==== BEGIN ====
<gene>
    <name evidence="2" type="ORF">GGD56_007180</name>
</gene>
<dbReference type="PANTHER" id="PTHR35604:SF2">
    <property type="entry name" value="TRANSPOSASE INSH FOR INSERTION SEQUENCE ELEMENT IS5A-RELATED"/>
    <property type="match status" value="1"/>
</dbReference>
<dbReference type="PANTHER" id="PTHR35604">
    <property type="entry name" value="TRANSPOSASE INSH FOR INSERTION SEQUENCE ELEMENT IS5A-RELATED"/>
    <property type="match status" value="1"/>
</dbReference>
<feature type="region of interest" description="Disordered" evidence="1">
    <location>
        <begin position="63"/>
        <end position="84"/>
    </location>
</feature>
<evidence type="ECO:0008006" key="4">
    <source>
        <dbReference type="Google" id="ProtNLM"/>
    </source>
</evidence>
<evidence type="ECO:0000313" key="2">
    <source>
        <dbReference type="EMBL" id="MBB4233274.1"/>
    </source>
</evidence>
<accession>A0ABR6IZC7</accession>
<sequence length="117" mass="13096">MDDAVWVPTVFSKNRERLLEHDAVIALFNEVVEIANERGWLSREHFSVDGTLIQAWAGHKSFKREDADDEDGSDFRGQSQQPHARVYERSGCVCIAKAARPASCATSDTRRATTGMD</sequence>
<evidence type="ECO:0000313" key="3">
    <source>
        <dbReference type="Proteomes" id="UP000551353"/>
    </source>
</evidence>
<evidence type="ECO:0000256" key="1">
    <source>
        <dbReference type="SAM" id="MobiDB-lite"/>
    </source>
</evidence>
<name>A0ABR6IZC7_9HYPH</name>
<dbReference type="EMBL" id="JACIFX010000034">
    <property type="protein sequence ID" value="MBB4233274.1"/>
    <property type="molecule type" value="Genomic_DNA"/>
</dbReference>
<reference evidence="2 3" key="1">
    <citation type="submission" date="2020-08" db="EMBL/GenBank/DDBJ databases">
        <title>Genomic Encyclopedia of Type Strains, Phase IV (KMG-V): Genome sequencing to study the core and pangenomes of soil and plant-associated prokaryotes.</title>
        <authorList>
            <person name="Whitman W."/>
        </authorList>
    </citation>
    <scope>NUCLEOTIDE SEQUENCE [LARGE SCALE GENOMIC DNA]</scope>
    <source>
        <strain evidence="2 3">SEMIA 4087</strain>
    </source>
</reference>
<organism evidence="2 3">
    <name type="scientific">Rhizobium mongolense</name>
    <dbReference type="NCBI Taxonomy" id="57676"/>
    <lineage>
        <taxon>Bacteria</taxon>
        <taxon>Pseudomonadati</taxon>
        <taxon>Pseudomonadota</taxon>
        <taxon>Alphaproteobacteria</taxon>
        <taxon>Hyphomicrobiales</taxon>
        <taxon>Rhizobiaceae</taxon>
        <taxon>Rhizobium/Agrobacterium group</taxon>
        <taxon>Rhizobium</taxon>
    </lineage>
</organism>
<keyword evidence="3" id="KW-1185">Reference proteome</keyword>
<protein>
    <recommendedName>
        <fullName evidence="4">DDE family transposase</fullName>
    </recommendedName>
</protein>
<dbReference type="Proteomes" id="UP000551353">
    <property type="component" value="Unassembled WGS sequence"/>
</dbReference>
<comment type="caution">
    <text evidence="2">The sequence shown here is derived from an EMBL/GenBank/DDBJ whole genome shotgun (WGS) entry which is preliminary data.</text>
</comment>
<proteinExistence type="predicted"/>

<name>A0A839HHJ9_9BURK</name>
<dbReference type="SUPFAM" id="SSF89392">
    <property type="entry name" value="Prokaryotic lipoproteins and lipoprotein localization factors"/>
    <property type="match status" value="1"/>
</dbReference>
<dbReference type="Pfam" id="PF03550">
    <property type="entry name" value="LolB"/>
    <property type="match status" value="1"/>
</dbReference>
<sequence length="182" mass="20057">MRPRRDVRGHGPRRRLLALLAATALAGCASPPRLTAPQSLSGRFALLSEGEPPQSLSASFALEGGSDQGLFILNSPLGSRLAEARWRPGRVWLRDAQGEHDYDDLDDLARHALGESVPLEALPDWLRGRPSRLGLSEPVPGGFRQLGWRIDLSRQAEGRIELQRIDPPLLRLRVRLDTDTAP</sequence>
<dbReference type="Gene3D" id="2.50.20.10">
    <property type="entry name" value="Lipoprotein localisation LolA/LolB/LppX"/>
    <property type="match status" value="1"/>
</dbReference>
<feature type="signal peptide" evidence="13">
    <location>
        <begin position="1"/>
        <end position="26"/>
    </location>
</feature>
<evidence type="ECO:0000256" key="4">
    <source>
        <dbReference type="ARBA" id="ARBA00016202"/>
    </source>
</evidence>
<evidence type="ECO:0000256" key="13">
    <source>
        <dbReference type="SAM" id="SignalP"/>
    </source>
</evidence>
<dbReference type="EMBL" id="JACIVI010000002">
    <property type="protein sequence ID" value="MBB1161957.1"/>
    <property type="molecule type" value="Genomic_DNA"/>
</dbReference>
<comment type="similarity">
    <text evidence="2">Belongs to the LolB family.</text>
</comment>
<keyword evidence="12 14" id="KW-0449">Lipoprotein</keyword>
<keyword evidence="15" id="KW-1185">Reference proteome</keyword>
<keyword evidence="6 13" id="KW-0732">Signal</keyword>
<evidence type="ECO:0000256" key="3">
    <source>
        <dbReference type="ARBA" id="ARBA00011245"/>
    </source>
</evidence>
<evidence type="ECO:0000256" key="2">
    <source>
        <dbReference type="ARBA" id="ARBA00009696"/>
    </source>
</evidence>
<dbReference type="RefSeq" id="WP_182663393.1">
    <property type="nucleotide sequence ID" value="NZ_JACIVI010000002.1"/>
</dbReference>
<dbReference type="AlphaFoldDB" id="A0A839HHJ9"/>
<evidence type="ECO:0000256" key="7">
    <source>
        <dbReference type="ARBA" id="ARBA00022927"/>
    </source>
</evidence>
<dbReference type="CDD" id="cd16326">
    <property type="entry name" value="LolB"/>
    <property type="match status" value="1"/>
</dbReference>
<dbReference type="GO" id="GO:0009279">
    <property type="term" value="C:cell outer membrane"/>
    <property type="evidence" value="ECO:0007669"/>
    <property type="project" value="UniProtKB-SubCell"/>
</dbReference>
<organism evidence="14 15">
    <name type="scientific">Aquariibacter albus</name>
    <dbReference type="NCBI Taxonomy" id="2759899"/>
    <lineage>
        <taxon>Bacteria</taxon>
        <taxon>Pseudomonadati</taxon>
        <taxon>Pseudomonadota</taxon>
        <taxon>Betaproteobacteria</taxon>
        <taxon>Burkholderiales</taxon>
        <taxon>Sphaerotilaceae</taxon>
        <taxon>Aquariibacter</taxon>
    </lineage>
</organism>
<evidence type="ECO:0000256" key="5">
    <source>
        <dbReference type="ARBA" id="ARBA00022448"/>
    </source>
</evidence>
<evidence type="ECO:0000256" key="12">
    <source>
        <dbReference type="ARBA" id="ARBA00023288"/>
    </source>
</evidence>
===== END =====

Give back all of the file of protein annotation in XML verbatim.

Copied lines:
<gene>
    <name evidence="2" type="ORF">GGD56_007180</name>
</gene>
<dbReference type="PANTHER" id="PTHR35604:SF2">
    <property type="entry name" value="TRANSPOSASE INSH FOR INSERTION SEQUENCE ELEMENT IS5A-RELATED"/>
    <property type="match status" value="1"/>
</dbReference>
<dbReference type="PANTHER" id="PTHR35604">
    <property type="entry name" value="TRANSPOSASE INSH FOR INSERTION SEQUENCE ELEMENT IS5A-RELATED"/>
    <property type="match status" value="1"/>
</dbReference>
<feature type="region of interest" description="Disordered" evidence="1">
    <location>
        <begin position="63"/>
        <end position="84"/>
    </location>
</feature>
<evidence type="ECO:0008006" key="4">
    <source>
        <dbReference type="Google" id="ProtNLM"/>
    </source>
</evidence>
<evidence type="ECO:0000313" key="2">
    <source>
        <dbReference type="EMBL" id="MBB4233274.1"/>
    </source>
</evidence>
<accession>A0ABR6IZC7</accession>
<sequence length="117" mass="13096">MDDAVWVPTVFSKNRERLLEHDAVIALFNEVVEIANERGWLSREHFSVDGTLIQAWAGHKSFKREDADDEDGSDFRGQSQQPHARVYERSGCVCIAKAARPASCATSDTRRATTGMD</sequence>
<evidence type="ECO:0000313" key="3">
    <source>
        <dbReference type="Proteomes" id="UP000551353"/>
    </source>
</evidence>
<evidence type="ECO:0000256" key="1">
    <source>
        <dbReference type="SAM" id="MobiDB-lite"/>
    </source>
</evidence>
<name>A0ABR6IZC7_9HYPH</name>
<dbReference type="EMBL" id="JACIFX010000034">
    <property type="protein sequence ID" value="MBB4233274.1"/>
    <property type="molecule type" value="Genomic_DNA"/>
</dbReference>
<reference evidence="2 3" key="1">
    <citation type="submission" date="2020-08" db="EMBL/GenBank/DDBJ databases">
        <title>Genomic Encyclopedia of Type Strains, Phase IV (KMG-V): Genome sequencing to study the core and pangenomes of soil and plant-associated prokaryotes.</title>
        <authorList>
            <person name="Whitman W."/>
        </authorList>
    </citation>
    <scope>NUCLEOTIDE SEQUENCE [LARGE SCALE GENOMIC DNA]</scope>
    <source>
        <strain evidence="2 3">SEMIA 4087</strain>
    </source>
</reference>
<organism evidence="2 3">
    <name type="scientific">Rhizobium mongolense</name>
    <dbReference type="NCBI Taxonomy" id="57676"/>
    <lineage>
        <taxon>Bacteria</taxon>
        <taxon>Pseudomonadati</taxon>
        <taxon>Pseudomonadota</taxon>
        <taxon>Alphaproteobacteria</taxon>
        <taxon>Hyphomicrobiales</taxon>
        <taxon>Rhizobiaceae</taxon>
        <taxon>Rhizobium/Agrobacterium group</taxon>
        <taxon>Rhizobium</taxon>
    </lineage>
</organism>
<keyword evidence="3" id="KW-1185">Reference proteome</keyword>
<protein>
    <recommendedName>
        <fullName evidence="4">DDE family transposase</fullName>
    </recommendedName>
</protein>
<dbReference type="Proteomes" id="UP000551353">
    <property type="component" value="Unassembled WGS sequence"/>
</dbReference>
<comment type="caution">
    <text evidence="2">The sequence shown here is derived from an EMBL/GenBank/DDBJ whole genome shotgun (WGS) entry which is preliminary data.</text>
</comment>
<proteinExistence type="predicted"/>

<name>A0A839HHJ9_9BURK</name>
<dbReference type="SUPFAM" id="SSF89392">
    <property type="entry name" value="Prokaryotic lipoproteins and lipoprotein localization factors"/>
    <property type="match status" value="1"/>
</dbReference>
<dbReference type="Pfam" id="PF03550">
    <property type="entry name" value="LolB"/>
    <property type="match status" value="1"/>
</dbReference>
<sequence length="182" mass="20057">MRPRRDVRGHGPRRRLLALLAATALAGCASPPRLTAPQSLSGRFALLSEGEPPQSLSASFALEGGSDQGLFILNSPLGSRLAEARWRPGRVWLRDAQGEHDYDDLDDLARHALGESVPLEALPDWLRGRPSRLGLSEPVPGGFRQLGWRIDLSRQAEGRIELQRIDPPLLRLRVRLDTDTAP</sequence>
<dbReference type="Gene3D" id="2.50.20.10">
    <property type="entry name" value="Lipoprotein localisation LolA/LolB/LppX"/>
    <property type="match status" value="1"/>
</dbReference>
<feature type="signal peptide" evidence="13">
    <location>
        <begin position="1"/>
        <end position="26"/>
    </location>
</feature>
<evidence type="ECO:0000256" key="4">
    <source>
        <dbReference type="ARBA" id="ARBA00016202"/>
    </source>
</evidence>
<evidence type="ECO:0000256" key="13">
    <source>
        <dbReference type="SAM" id="SignalP"/>
    </source>
</evidence>
<dbReference type="EMBL" id="JACIVI010000002">
    <property type="protein sequence ID" value="MBB1161957.1"/>
    <property type="molecule type" value="Genomic_DNA"/>
</dbReference>
<comment type="similarity">
    <text evidence="2">Belongs to the LolB family.</text>
</comment>
<keyword evidence="12 14" id="KW-0449">Lipoprotein</keyword>
<keyword evidence="15" id="KW-1185">Reference proteome</keyword>
<keyword evidence="6 13" id="KW-0732">Signal</keyword>
<evidence type="ECO:0000256" key="3">
    <source>
        <dbReference type="ARBA" id="ARBA00011245"/>
    </source>
</evidence>
<evidence type="ECO:0000256" key="2">
    <source>
        <dbReference type="ARBA" id="ARBA00009696"/>
    </source>
</evidence>
<dbReference type="RefSeq" id="WP_182663393.1">
    <property type="nucleotide sequence ID" value="NZ_JACIVI010000002.1"/>
</dbReference>
<dbReference type="AlphaFoldDB" id="A0A839HHJ9"/>
<evidence type="ECO:0000256" key="7">
    <source>
        <dbReference type="ARBA" id="ARBA00022927"/>
    </source>
</evidence>
<dbReference type="CDD" id="cd16326">
    <property type="entry name" value="LolB"/>
    <property type="match status" value="1"/>
</dbReference>
<dbReference type="GO" id="GO:0009279">
    <property type="term" value="C:cell outer membrane"/>
    <property type="evidence" value="ECO:0007669"/>
    <property type="project" value="UniProtKB-SubCell"/>
</dbReference>
<organism evidence="14 15">
    <name type="scientific">Aquariibacter albus</name>
    <dbReference type="NCBI Taxonomy" id="2759899"/>
    <lineage>
        <taxon>Bacteria</taxon>
        <taxon>Pseudomonadati</taxon>
        <taxon>Pseudomonadota</taxon>
        <taxon>Betaproteobacteria</taxon>
        <taxon>Burkholderiales</taxon>
        <taxon>Sphaerotilaceae</taxon>
        <taxon>Aquariibacter</taxon>
    </lineage>
</organism>
<evidence type="ECO:0000256" key="5">
    <source>
        <dbReference type="ARBA" id="ARBA00022448"/>
    </source>
</evidence>
<evidence type="ECO:0000256" key="12">
    <source>
        <dbReference type="ARBA" id="ARBA00023288"/>
    </source>
</evidence>